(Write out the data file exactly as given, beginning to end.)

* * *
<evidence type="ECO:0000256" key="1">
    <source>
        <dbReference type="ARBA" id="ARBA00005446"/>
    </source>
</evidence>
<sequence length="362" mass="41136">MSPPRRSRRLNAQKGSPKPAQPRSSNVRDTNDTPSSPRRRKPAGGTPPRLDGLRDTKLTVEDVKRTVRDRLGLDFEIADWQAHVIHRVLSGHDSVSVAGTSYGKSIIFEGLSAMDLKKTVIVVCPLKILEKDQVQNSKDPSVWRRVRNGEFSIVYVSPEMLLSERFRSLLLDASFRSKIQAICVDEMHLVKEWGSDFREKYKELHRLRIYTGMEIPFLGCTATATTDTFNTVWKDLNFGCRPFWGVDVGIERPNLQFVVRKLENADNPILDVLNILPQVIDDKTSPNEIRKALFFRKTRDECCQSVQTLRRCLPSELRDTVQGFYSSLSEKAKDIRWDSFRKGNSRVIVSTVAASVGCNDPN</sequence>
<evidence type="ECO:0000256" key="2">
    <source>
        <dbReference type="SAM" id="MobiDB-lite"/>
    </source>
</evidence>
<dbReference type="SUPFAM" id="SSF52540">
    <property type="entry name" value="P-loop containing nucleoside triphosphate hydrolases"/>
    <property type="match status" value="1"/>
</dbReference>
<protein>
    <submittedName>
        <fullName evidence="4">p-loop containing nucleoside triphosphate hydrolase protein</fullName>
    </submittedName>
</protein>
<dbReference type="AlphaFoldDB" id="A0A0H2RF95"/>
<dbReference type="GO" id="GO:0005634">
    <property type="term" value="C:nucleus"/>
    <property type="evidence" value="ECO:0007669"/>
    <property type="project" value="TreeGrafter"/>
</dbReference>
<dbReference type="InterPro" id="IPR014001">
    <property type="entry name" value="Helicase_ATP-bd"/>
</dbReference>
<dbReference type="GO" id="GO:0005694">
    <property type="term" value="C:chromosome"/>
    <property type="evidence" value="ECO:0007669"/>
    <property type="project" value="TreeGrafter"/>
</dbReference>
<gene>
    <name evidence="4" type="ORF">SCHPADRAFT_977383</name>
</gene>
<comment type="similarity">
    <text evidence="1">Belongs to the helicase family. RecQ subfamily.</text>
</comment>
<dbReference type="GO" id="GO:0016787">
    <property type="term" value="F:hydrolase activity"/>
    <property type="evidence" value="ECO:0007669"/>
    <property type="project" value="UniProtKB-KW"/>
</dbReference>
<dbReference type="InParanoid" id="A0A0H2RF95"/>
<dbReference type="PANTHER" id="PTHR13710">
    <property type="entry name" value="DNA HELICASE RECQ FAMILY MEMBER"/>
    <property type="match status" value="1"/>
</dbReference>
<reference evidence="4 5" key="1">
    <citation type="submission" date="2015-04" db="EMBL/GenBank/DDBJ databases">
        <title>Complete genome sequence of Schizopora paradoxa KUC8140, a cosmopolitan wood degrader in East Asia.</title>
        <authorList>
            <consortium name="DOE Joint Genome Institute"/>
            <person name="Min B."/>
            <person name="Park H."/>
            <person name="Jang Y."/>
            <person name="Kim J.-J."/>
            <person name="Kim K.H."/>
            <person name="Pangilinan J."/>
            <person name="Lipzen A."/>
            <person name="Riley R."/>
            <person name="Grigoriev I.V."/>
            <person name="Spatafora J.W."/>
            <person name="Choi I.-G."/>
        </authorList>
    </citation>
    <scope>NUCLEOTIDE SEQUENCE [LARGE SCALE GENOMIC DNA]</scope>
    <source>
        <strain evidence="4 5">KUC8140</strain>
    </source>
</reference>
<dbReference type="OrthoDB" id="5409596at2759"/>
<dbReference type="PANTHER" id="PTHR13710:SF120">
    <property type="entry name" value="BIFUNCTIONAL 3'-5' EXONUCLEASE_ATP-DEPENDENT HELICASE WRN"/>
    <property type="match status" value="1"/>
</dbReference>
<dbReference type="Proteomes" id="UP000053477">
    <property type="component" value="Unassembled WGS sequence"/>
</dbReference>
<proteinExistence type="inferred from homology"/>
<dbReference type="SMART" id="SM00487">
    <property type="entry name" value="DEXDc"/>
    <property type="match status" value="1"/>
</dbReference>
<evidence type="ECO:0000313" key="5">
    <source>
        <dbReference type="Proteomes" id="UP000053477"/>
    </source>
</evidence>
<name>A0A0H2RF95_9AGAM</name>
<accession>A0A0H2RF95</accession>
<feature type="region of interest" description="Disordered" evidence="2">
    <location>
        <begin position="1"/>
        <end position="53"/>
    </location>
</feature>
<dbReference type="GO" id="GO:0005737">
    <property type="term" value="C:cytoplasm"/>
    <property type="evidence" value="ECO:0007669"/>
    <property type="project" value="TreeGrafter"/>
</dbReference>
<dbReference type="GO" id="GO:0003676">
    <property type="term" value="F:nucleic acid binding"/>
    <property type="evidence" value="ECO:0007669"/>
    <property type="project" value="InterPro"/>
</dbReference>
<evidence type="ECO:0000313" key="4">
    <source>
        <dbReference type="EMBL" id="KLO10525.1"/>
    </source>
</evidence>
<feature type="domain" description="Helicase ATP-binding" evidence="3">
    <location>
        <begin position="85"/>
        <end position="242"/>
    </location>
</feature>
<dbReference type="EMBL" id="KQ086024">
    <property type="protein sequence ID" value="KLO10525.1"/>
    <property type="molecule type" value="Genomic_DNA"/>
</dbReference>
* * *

<evidence type="ECO:0000256" key="1">
    <source>
        <dbReference type="ARBA" id="ARBA00005446"/>
    </source>
</evidence>
<sequence length="362" mass="41136">MSPPRRSRRLNAQKGSPKPAQPRSSNVRDTNDTPSSPRRRKPAGGTPPRLDGLRDTKLTVEDVKRTVRDRLGLDFEIADWQAHVIHRVLSGHDSVSVAGTSYGKSIIFEGLSAMDLKKTVIVVCPLKILEKDQVQNSKDPSVWRRVRNGEFSIVYVSPEMLLSERFRSLLLDASFRSKIQAICVDEMHLVKEWGSDFREKYKELHRLRIYTGMEIPFLGCTATATTDTFNTVWKDLNFGCRPFWGVDVGIERPNLQFVVRKLENADNPILDVLNILPQVIDDKTSPNEIRKALFFRKTRDECCQSVQTLRRCLPSELRDTVQGFYSSLSEKAKDIRWDSFRKGNSRVIVSTVAASVGCNDPN</sequence>
<evidence type="ECO:0000256" key="2">
    <source>
        <dbReference type="SAM" id="MobiDB-lite"/>
    </source>
</evidence>
<dbReference type="SUPFAM" id="SSF52540">
    <property type="entry name" value="P-loop containing nucleoside triphosphate hydrolases"/>
    <property type="match status" value="1"/>
</dbReference>
<protein>
    <submittedName>
        <fullName evidence="4">p-loop containing nucleoside triphosphate hydrolase protein</fullName>
    </submittedName>
</protein>
<dbReference type="AlphaFoldDB" id="A0A0H2RF95"/>
<dbReference type="GO" id="GO:0005634">
    <property type="term" value="C:nucleus"/>
    <property type="evidence" value="ECO:0007669"/>
    <property type="project" value="TreeGrafter"/>
</dbReference>
<dbReference type="InterPro" id="IPR014001">
    <property type="entry name" value="Helicase_ATP-bd"/>
</dbReference>
<dbReference type="GO" id="GO:0005694">
    <property type="term" value="C:chromosome"/>
    <property type="evidence" value="ECO:0007669"/>
    <property type="project" value="TreeGrafter"/>
</dbReference>
<gene>
    <name evidence="4" type="ORF">SCHPADRAFT_977383</name>
</gene>
<comment type="similarity">
    <text evidence="1">Belongs to the helicase family. RecQ subfamily.</text>
</comment>
<dbReference type="GO" id="GO:0016787">
    <property type="term" value="F:hydrolase activity"/>
    <property type="evidence" value="ECO:0007669"/>
    <property type="project" value="UniProtKB-KW"/>
</dbReference>
<dbReference type="InParanoid" id="A0A0H2RF95"/>
<dbReference type="PANTHER" id="PTHR13710">
    <property type="entry name" value="DNA HELICASE RECQ FAMILY MEMBER"/>
    <property type="match status" value="1"/>
</dbReference>
<reference evidence="4 5" key="1">
    <citation type="submission" date="2015-04" db="EMBL/GenBank/DDBJ databases">
        <title>Complete genome sequence of Schizopora paradoxa KUC8140, a cosmopolitan wood degrader in East Asia.</title>
        <authorList>
            <consortium name="DOE Joint Genome Institute"/>
            <person name="Min B."/>
            <person name="Park H."/>
            <person name="Jang Y."/>
            <person name="Kim J.-J."/>
            <person name="Kim K.H."/>
            <person name="Pangilinan J."/>
            <person name="Lipzen A."/>
            <person name="Riley R."/>
            <person name="Grigoriev I.V."/>
            <person name="Spatafora J.W."/>
            <person name="Choi I.-G."/>
        </authorList>
    </citation>
    <scope>NUCLEOTIDE SEQUENCE [LARGE SCALE GENOMIC DNA]</scope>
    <source>
        <strain evidence="4 5">KUC8140</strain>
    </source>
</reference>
<dbReference type="OrthoDB" id="5409596at2759"/>
<dbReference type="PANTHER" id="PTHR13710:SF120">
    <property type="entry name" value="BIFUNCTIONAL 3'-5' EXONUCLEASE_ATP-DEPENDENT HELICASE WRN"/>
    <property type="match status" value="1"/>
</dbReference>
<dbReference type="Proteomes" id="UP000053477">
    <property type="component" value="Unassembled WGS sequence"/>
</dbReference>
<proteinExistence type="inferred from homology"/>
<dbReference type="SMART" id="SM00487">
    <property type="entry name" value="DEXDc"/>
    <property type="match status" value="1"/>
</dbReference>
<evidence type="ECO:0000313" key="5">
    <source>
        <dbReference type="Proteomes" id="UP000053477"/>
    </source>
</evidence>
<name>A0A0H2RF95_9AGAM</name>
<accession>A0A0H2RF95</accession>
<feature type="region of interest" description="Disordered" evidence="2">
    <location>
        <begin position="1"/>
        <end position="53"/>
    </location>
</feature>
<dbReference type="GO" id="GO:0005737">
    <property type="term" value="C:cytoplasm"/>
    <property type="evidence" value="ECO:0007669"/>
    <property type="project" value="TreeGrafter"/>
</dbReference>
<dbReference type="GO" id="GO:0003676">
    <property type="term" value="F:nucleic acid binding"/>
    <property type="evidence" value="ECO:0007669"/>
    <property type="project" value="InterPro"/>
</dbReference>
<evidence type="ECO:0000313" key="4">
    <source>
        <dbReference type="EMBL" id="KLO10525.1"/>
    </source>
</evidence>
<feature type="domain" description="Helicase ATP-binding" evidence="3">
    <location>
        <begin position="85"/>
        <end position="242"/>
    </location>
</feature>
<dbReference type="EMBL" id="KQ086024">
    <property type="protein sequence ID" value="KLO10525.1"/>
    <property type="molecule type" value="Genomic_DNA"/>
</dbReference>